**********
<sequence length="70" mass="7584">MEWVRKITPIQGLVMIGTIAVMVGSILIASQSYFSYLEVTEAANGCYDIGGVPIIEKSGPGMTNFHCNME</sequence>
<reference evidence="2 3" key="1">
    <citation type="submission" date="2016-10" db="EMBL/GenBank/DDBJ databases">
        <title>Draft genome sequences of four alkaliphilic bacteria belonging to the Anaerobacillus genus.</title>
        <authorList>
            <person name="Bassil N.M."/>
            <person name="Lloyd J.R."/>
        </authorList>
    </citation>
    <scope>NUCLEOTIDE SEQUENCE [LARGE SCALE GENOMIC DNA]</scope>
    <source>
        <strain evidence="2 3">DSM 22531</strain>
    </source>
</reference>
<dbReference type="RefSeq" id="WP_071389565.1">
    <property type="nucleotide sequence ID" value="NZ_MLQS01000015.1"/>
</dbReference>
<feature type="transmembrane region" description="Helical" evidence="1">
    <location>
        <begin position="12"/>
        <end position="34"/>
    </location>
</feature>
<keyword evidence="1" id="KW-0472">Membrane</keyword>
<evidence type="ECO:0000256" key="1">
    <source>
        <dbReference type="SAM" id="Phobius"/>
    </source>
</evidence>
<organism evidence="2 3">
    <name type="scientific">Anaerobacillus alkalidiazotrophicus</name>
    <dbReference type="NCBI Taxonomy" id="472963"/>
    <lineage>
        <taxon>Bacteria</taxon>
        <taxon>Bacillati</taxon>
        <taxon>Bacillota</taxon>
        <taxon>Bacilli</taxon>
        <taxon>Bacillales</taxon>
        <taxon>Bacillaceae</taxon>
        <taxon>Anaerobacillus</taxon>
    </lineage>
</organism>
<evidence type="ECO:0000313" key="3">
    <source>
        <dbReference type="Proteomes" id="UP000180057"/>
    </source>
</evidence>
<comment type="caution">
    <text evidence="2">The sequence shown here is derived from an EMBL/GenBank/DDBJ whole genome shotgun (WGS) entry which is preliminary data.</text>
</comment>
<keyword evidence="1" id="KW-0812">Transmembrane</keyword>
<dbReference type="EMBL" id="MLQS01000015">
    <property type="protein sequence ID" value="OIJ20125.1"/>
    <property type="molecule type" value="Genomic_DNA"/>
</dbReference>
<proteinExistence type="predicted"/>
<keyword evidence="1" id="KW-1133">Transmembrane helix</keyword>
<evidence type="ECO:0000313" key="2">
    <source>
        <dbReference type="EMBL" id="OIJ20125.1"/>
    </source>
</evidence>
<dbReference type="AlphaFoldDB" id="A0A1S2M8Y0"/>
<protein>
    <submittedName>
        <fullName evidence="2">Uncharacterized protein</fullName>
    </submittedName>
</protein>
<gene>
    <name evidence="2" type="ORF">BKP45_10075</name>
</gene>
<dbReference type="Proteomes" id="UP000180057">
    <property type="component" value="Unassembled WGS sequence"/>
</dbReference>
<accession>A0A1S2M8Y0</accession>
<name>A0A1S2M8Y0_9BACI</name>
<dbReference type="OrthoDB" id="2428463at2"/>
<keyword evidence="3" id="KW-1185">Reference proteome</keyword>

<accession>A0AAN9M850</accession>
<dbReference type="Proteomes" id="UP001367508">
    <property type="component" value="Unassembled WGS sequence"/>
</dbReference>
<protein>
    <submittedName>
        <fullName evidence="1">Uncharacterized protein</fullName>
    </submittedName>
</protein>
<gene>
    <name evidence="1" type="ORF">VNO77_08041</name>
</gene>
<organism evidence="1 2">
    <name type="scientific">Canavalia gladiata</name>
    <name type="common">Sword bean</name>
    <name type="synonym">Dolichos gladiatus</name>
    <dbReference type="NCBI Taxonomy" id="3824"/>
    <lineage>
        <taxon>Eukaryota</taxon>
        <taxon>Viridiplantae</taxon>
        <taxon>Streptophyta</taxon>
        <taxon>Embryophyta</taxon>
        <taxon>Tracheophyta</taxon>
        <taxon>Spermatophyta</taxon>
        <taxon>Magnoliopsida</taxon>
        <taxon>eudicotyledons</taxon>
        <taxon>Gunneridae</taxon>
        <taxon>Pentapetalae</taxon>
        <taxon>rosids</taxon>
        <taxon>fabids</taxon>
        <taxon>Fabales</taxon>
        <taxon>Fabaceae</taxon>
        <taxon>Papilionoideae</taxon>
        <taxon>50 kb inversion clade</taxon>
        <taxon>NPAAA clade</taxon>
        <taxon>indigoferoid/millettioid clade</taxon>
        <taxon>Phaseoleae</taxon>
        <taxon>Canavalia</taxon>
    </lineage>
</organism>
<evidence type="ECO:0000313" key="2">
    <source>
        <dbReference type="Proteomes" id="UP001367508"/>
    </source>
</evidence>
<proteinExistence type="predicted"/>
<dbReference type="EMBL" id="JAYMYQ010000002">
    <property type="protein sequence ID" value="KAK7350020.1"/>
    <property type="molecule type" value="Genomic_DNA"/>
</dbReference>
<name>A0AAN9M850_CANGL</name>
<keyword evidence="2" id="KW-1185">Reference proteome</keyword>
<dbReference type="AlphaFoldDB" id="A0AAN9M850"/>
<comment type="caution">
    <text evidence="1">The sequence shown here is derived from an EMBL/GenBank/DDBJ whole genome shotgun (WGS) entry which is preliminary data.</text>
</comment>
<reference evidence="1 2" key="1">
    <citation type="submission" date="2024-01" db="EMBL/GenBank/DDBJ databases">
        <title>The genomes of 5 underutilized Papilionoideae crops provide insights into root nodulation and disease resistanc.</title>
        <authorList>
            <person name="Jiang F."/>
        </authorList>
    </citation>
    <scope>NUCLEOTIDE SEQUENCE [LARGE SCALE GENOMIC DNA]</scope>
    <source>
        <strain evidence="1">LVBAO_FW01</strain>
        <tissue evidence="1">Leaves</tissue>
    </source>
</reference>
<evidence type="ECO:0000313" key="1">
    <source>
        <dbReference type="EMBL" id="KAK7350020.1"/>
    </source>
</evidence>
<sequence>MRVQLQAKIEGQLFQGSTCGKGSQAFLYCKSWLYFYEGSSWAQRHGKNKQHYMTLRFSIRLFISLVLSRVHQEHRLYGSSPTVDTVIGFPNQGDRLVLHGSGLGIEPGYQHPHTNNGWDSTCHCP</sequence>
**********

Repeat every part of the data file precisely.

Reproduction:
<sequence length="70" mass="7584">MEWVRKITPIQGLVMIGTIAVMVGSILIASQSYFSYLEVTEAANGCYDIGGVPIIEKSGPGMTNFHCNME</sequence>
<reference evidence="2 3" key="1">
    <citation type="submission" date="2016-10" db="EMBL/GenBank/DDBJ databases">
        <title>Draft genome sequences of four alkaliphilic bacteria belonging to the Anaerobacillus genus.</title>
        <authorList>
            <person name="Bassil N.M."/>
            <person name="Lloyd J.R."/>
        </authorList>
    </citation>
    <scope>NUCLEOTIDE SEQUENCE [LARGE SCALE GENOMIC DNA]</scope>
    <source>
        <strain evidence="2 3">DSM 22531</strain>
    </source>
</reference>
<dbReference type="RefSeq" id="WP_071389565.1">
    <property type="nucleotide sequence ID" value="NZ_MLQS01000015.1"/>
</dbReference>
<feature type="transmembrane region" description="Helical" evidence="1">
    <location>
        <begin position="12"/>
        <end position="34"/>
    </location>
</feature>
<keyword evidence="1" id="KW-0472">Membrane</keyword>
<evidence type="ECO:0000256" key="1">
    <source>
        <dbReference type="SAM" id="Phobius"/>
    </source>
</evidence>
<organism evidence="2 3">
    <name type="scientific">Anaerobacillus alkalidiazotrophicus</name>
    <dbReference type="NCBI Taxonomy" id="472963"/>
    <lineage>
        <taxon>Bacteria</taxon>
        <taxon>Bacillati</taxon>
        <taxon>Bacillota</taxon>
        <taxon>Bacilli</taxon>
        <taxon>Bacillales</taxon>
        <taxon>Bacillaceae</taxon>
        <taxon>Anaerobacillus</taxon>
    </lineage>
</organism>
<evidence type="ECO:0000313" key="3">
    <source>
        <dbReference type="Proteomes" id="UP000180057"/>
    </source>
</evidence>
<comment type="caution">
    <text evidence="2">The sequence shown here is derived from an EMBL/GenBank/DDBJ whole genome shotgun (WGS) entry which is preliminary data.</text>
</comment>
<keyword evidence="1" id="KW-0812">Transmembrane</keyword>
<dbReference type="EMBL" id="MLQS01000015">
    <property type="protein sequence ID" value="OIJ20125.1"/>
    <property type="molecule type" value="Genomic_DNA"/>
</dbReference>
<proteinExistence type="predicted"/>
<keyword evidence="1" id="KW-1133">Transmembrane helix</keyword>
<evidence type="ECO:0000313" key="2">
    <source>
        <dbReference type="EMBL" id="OIJ20125.1"/>
    </source>
</evidence>
<dbReference type="AlphaFoldDB" id="A0A1S2M8Y0"/>
<protein>
    <submittedName>
        <fullName evidence="2">Uncharacterized protein</fullName>
    </submittedName>
</protein>
<gene>
    <name evidence="2" type="ORF">BKP45_10075</name>
</gene>
<dbReference type="Proteomes" id="UP000180057">
    <property type="component" value="Unassembled WGS sequence"/>
</dbReference>
<accession>A0A1S2M8Y0</accession>
<name>A0A1S2M8Y0_9BACI</name>
<dbReference type="OrthoDB" id="2428463at2"/>
<keyword evidence="3" id="KW-1185">Reference proteome</keyword>

<accession>A0AAN9M850</accession>
<dbReference type="Proteomes" id="UP001367508">
    <property type="component" value="Unassembled WGS sequence"/>
</dbReference>
<protein>
    <submittedName>
        <fullName evidence="1">Uncharacterized protein</fullName>
    </submittedName>
</protein>
<gene>
    <name evidence="1" type="ORF">VNO77_08041</name>
</gene>
<organism evidence="1 2">
    <name type="scientific">Canavalia gladiata</name>
    <name type="common">Sword bean</name>
    <name type="synonym">Dolichos gladiatus</name>
    <dbReference type="NCBI Taxonomy" id="3824"/>
    <lineage>
        <taxon>Eukaryota</taxon>
        <taxon>Viridiplantae</taxon>
        <taxon>Streptophyta</taxon>
        <taxon>Embryophyta</taxon>
        <taxon>Tracheophyta</taxon>
        <taxon>Spermatophyta</taxon>
        <taxon>Magnoliopsida</taxon>
        <taxon>eudicotyledons</taxon>
        <taxon>Gunneridae</taxon>
        <taxon>Pentapetalae</taxon>
        <taxon>rosids</taxon>
        <taxon>fabids</taxon>
        <taxon>Fabales</taxon>
        <taxon>Fabaceae</taxon>
        <taxon>Papilionoideae</taxon>
        <taxon>50 kb inversion clade</taxon>
        <taxon>NPAAA clade</taxon>
        <taxon>indigoferoid/millettioid clade</taxon>
        <taxon>Phaseoleae</taxon>
        <taxon>Canavalia</taxon>
    </lineage>
</organism>
<evidence type="ECO:0000313" key="2">
    <source>
        <dbReference type="Proteomes" id="UP001367508"/>
    </source>
</evidence>
<proteinExistence type="predicted"/>
<dbReference type="EMBL" id="JAYMYQ010000002">
    <property type="protein sequence ID" value="KAK7350020.1"/>
    <property type="molecule type" value="Genomic_DNA"/>
</dbReference>
<name>A0AAN9M850_CANGL</name>
<keyword evidence="2" id="KW-1185">Reference proteome</keyword>
<dbReference type="AlphaFoldDB" id="A0AAN9M850"/>
<comment type="caution">
    <text evidence="1">The sequence shown here is derived from an EMBL/GenBank/DDBJ whole genome shotgun (WGS) entry which is preliminary data.</text>
</comment>
<reference evidence="1 2" key="1">
    <citation type="submission" date="2024-01" db="EMBL/GenBank/DDBJ databases">
        <title>The genomes of 5 underutilized Papilionoideae crops provide insights into root nodulation and disease resistanc.</title>
        <authorList>
            <person name="Jiang F."/>
        </authorList>
    </citation>
    <scope>NUCLEOTIDE SEQUENCE [LARGE SCALE GENOMIC DNA]</scope>
    <source>
        <strain evidence="1">LVBAO_FW01</strain>
        <tissue evidence="1">Leaves</tissue>
    </source>
</reference>
<evidence type="ECO:0000313" key="1">
    <source>
        <dbReference type="EMBL" id="KAK7350020.1"/>
    </source>
</evidence>
<sequence>MRVQLQAKIEGQLFQGSTCGKGSQAFLYCKSWLYFYEGSSWAQRHGKNKQHYMTLRFSIRLFISLVLSRVHQEHRLYGSSPTVDTVIGFPNQGDRLVLHGSGLGIEPGYQHPHTNNGWDSTCHCP</sequence>